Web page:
|User’s votes are weighted by their contribution to the site (log10 contribution). In addition, the user who created the observation gets an extra vote.|
|I’d Call It That||3.0||0.00||0|
sum(score * weight) /
(total weight + 1)
I hope you may get another chance.
Sorry, wish I could send it to you, didn’t really collect anything but Chanterelles that day though.
Is there a work up of morphological characters of the beige-banded critter on the web or elsewhere? The spores of pachycolea (per a fairly large sample) are rather large and might be useful for distinguishing similar taxa if we could get spore size-shape data from the organism depicted here by Randy. As you know, there is the result of a combination of the original description and a study of the holotype here:
I’m willing to look at dried material of the beige-zonate critter myself if that can be facilitated by my getting some dried material of it—-a longitudinally cut half or quarter of a fruiting body would be enough. We would also sample the material and put the sample in our sequencing queue.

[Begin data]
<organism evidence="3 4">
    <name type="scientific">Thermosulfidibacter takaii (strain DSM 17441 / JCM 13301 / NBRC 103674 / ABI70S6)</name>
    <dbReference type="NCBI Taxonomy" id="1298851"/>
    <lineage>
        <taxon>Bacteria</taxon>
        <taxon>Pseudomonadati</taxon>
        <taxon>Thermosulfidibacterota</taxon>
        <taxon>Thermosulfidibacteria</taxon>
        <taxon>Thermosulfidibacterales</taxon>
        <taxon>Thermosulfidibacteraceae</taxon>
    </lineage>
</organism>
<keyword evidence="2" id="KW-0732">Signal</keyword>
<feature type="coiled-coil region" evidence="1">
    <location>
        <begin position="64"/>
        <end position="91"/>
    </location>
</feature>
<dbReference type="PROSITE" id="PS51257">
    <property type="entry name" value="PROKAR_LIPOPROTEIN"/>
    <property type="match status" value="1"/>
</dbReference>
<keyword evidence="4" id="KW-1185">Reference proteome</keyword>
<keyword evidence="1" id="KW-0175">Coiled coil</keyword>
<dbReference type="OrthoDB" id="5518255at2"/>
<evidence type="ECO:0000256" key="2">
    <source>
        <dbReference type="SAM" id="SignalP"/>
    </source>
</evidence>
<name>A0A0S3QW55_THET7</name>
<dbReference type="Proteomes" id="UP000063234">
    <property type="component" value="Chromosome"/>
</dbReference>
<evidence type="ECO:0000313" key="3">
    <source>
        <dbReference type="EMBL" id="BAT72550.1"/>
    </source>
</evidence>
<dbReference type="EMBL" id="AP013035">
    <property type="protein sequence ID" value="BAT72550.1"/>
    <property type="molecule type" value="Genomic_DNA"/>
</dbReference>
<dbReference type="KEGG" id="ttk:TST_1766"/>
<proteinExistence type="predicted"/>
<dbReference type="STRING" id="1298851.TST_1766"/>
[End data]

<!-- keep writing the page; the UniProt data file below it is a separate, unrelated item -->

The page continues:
I’m curious to know if something so strongly zonate is indeed within the range of variation of pachycolea.
I would never have thought of the hypothesis if you hadn’t raised the possibility.
and a brown zone over the marginal striations has come up earlier this season (perhaps last weak) with the “pachycolea” attached to it. I take this to be a younger specimen of the same species (whatever it may be). I don’t think this is pachycolea. There is no mention of a (very distinctive) tan zone in the original description of pachycolea.
Thanks for posting this it clarifies that the beige zone is not something that develops late in the life of an otherwise very dark capped species.
If you should happen to dry a specimen of this, I would be very interested in (say) half of the dried specimen.
Created: 2014-10-27 14:07:04 EDT (-0400)
Last modified: 2014-10-27 14:07:18 EDT (-0400)
Viewed: 56 times, last viewed: 2017-06-19 05:55:23 EDT (-0400)